BY MALIA ZIMMERMAN – HONOLULU — The whistleblower who brought the NSA and PRISM into Americans’ living rooms is without a job.
Almost as a postscript to the dramatic story, Booz Allen Hamilton, the federal contractor that employed 29-year-old Edward Snowden in the Hawaii office of the National Security Agency, announced Tuesday that the company had fired the former CIA technical assistant
“Booz Allen can confirm that Edward Snowden, 29, was an employee of our firm for less than (three) months, assigned to a team in Hawaii. Snowden, who had a salary at the rate of $122,000, was terminated June 10, 2013 for violations of the firm’s code of ethics and firm policy,” the company said in a press release. “News reports that this individual has claimed to have leaked classified information are shocking, and if accurate, this action represents a grave violation of the code of conduct and core values of our firm. We will work closely with our clients and authorities in their investigation of this matter.”
Snowden told The Guardian newspaper that a secret court order demands Verizonhand over records of calls made by millions of customers and that the NSA’s “PRISM” system collects electronic data on U.S. citizens including emails, texts, and instant messages from some of the biggest technology companies in the world.
A resident of Oahu until he fled to Hong Kong three weeks ago, Snowden said he left behind his girlfriend, his family, his home and a job in order to warn Americans of government overreach.
Hawaii’s Democratic congressional delegation, a group typically loyal to President Barack Obama, is expressing alarm about the actions of U.S. intelligence agencies operating under Obama’s purview.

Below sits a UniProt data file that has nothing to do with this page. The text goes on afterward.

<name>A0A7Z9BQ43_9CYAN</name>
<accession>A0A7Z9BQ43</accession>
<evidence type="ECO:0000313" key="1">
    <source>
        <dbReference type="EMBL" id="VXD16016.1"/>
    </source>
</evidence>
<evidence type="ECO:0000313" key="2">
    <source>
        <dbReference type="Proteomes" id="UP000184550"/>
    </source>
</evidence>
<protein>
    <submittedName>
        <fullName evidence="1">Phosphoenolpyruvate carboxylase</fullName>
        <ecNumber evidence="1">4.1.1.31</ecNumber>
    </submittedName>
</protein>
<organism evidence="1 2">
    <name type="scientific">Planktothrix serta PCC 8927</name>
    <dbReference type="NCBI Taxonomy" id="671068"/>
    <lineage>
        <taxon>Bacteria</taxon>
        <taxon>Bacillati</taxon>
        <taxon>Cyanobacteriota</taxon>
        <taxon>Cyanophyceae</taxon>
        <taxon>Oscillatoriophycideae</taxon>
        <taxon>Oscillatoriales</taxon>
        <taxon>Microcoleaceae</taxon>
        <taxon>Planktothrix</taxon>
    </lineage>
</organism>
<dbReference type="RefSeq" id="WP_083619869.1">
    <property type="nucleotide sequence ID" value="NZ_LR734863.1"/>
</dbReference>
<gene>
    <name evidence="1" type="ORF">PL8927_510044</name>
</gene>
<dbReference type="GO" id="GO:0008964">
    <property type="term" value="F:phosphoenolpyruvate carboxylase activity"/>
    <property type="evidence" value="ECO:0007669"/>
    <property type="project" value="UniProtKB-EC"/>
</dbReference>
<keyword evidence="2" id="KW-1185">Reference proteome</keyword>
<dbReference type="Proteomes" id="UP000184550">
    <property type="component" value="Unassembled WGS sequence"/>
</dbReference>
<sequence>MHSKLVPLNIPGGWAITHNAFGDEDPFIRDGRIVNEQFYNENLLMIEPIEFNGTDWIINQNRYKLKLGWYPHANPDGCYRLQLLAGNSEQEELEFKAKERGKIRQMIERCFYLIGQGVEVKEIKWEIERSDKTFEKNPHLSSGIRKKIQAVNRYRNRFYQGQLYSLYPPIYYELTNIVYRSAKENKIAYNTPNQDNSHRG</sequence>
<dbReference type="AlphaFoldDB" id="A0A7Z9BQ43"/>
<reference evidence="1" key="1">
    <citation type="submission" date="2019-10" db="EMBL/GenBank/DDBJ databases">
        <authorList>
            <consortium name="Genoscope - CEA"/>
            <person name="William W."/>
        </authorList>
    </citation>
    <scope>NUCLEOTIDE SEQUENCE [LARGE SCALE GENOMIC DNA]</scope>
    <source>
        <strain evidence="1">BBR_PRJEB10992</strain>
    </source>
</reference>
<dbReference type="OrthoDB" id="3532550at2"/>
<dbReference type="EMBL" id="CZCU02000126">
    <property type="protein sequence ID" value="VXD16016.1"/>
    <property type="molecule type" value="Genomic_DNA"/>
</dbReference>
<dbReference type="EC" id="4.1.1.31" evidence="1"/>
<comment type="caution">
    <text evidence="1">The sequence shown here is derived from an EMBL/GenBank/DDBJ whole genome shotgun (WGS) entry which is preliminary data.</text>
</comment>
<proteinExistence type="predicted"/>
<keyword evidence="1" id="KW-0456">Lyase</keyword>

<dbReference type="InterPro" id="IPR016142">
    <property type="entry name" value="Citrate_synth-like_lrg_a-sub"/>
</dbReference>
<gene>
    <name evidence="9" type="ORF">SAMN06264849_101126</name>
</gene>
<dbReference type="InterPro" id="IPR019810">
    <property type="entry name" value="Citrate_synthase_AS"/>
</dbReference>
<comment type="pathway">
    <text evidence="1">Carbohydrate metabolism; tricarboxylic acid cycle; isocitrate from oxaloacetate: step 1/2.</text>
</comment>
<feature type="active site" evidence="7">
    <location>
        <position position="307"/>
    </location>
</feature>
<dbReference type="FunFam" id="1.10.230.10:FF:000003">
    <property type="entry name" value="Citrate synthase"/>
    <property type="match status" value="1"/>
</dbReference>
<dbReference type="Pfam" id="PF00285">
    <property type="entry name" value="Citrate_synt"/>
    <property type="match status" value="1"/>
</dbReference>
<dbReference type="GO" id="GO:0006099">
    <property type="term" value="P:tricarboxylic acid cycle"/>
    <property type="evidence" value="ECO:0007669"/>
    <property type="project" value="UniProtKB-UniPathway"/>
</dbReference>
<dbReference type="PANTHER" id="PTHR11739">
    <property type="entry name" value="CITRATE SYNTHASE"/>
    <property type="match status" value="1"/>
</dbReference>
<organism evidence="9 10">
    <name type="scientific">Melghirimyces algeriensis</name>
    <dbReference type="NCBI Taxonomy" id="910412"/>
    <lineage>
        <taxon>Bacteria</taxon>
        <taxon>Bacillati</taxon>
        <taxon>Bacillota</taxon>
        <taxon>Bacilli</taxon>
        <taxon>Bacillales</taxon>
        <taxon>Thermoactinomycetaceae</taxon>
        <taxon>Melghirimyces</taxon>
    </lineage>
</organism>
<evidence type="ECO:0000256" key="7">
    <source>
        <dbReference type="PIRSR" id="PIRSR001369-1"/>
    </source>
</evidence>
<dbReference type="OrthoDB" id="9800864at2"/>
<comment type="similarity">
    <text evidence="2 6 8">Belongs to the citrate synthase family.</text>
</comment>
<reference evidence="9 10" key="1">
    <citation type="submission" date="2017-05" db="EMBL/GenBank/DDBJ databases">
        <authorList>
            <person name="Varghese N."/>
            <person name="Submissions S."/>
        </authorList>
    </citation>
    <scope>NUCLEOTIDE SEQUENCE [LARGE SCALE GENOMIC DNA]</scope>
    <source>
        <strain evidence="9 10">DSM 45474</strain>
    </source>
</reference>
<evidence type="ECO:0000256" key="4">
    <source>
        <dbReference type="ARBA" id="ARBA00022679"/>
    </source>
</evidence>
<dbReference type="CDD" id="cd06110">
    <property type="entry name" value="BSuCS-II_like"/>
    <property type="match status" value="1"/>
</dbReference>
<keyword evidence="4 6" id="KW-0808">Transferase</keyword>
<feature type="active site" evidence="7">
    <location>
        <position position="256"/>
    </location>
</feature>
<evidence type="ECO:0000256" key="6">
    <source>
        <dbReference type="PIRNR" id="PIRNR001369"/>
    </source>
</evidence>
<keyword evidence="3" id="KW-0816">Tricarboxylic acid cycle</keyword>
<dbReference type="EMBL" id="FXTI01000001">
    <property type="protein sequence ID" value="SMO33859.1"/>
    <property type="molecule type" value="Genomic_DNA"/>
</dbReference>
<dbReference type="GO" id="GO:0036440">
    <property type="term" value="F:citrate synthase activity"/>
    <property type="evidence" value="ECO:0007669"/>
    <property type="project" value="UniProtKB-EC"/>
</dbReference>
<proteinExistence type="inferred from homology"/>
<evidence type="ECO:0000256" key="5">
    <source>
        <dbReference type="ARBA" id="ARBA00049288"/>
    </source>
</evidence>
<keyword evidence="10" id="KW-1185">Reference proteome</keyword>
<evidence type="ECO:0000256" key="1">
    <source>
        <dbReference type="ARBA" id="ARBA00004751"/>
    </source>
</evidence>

U.S. Rep. Tulsi Gabbard, D-Hawaii, said even in the war on terror, it is unacceptable for the government to spy on its citizens.
“This type of overreach fuels the distrust people have in their government,” Gabbard said.
The federal government has cited section 215 of the Patriot Act to justify collecting phone records from millions of Americans and section 702 of the 2008 Fisa Amendments Act to validate Prism, the NSA Internet monitoring program.
Only a fraction of the information collected in this broad sweep is even used to pursue those suspected of terrorism, Gabbard said. He called for a “vigorous debate and review of the Patriot Act, its constitutionality, and its impact on our civil liberties.”
U.S. Rep. Colleen Hanabusa, D-Hawaii, said many questions have been posed recently after the Obama administration has claimed authority to run certain surveillance programs under the FISA Amendments Act.
“According to this law, surveillance cannot be used to intentionally target any U.S. citizen, any other U.S. person, or anyone located within the United States,” said Hanabusa, a well-known lawyer in Hawaii. “We expect the government to honor our privacy. We cannot forget the constitutional rights that generations have fought to preserve.”
U.S. Sen. Brian Schatz, D-Hawaii, who headed up Obama’s presidential election campaign in 2008 in Hawaii, said more oversight is needed.
“While I recognize that the FISA Amendments Act has helped to produce useful intelligence, I am concerned about the impact that this law has on the privacy of Americans,” he said. “We need a comprehensive review of FISA and the PATRIOT Act to ensure that Americans’ privacy and civil liberties are protected, and I intend to work with my Senate colleagues to conduct oversight of this surveillance and the authorities used to acquire the information.”